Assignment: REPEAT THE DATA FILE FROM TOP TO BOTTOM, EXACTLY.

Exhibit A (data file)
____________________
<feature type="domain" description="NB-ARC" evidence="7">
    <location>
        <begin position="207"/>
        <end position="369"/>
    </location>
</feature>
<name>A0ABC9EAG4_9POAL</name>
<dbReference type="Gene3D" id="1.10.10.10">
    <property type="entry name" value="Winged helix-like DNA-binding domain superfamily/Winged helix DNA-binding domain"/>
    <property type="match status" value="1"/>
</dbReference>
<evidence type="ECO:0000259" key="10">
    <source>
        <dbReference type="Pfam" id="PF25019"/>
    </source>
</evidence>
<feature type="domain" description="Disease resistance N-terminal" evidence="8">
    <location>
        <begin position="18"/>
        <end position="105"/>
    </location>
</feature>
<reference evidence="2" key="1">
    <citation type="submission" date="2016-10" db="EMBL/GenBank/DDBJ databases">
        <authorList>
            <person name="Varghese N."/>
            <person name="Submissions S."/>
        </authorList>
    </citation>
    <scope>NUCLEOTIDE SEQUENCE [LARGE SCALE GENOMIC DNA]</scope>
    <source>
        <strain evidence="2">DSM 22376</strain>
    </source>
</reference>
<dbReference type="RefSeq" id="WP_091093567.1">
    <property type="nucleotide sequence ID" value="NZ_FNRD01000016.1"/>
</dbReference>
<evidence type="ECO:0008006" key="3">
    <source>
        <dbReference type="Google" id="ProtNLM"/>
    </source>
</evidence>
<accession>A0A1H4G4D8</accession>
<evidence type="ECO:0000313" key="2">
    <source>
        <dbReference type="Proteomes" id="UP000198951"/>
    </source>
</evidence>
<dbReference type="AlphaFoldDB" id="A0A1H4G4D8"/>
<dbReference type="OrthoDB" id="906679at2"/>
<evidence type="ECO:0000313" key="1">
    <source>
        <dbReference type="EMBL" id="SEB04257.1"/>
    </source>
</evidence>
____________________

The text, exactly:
<feature type="domain" description="NB-ARC" evidence="7">
    <location>
        <begin position="207"/>
        <end position="369"/>
    </location>
</feature>
<name>A0ABC9EAG4_9POAL</name>
<dbReference type="Gene3D" id="1.10.10.10">
    <property type="entry name" value="Winged helix-like DNA-binding domain superfamily/Winged helix DNA-binding domain"/>
    <property type="match status" value="1"/>
</dbReference>
<evidence type="ECO:0000259" key="10">
    <source>
        <dbReference type="Pfam" id="PF25019"/>
    </source>
</evidence>
<feature type="domain" description="Disease resistance N-terminal" evidence="8">
    <location>
        <begin position="18"/>
        <end position="105"/>
    </location>
</feature>
<reference evidence="2" key="1">
    <citation type="submission" date="2016-10" db="EMBL/GenBank/DDBJ databases">
        <authorList>
            <person name="Varghese N."/>
            <person name="Submissions S."/>
        </authorList>
    </citation>
    <scope>NUCLEOTIDE SEQUENCE [LARGE SCALE GENOMIC DNA]</scope>
    <source>
        <strain evidence="2">DSM 22376</strain>
    </source>
</reference>
<dbReference type="RefSeq" id="WP_091093567.1">
    <property type="nucleotide sequence ID" value="NZ_FNRD01000016.1"/>
</dbReference>
<evidence type="ECO:0008006" key="3">
    <source>
        <dbReference type="Google" id="ProtNLM"/>
    </source>
</evidence>
<accession>A0A1H4G4D8</accession>
<evidence type="ECO:0000313" key="2">
    <source>
        <dbReference type="Proteomes" id="UP000198951"/>
    </source>
</evidence>
<dbReference type="AlphaFoldDB" id="A0A1H4G4D8"/>
<dbReference type="OrthoDB" id="906679at2"/>
<evidence type="ECO:0000313" key="1">
    <source>
        <dbReference type="EMBL" id="SEB04257.1"/>
    </source>
</evidence>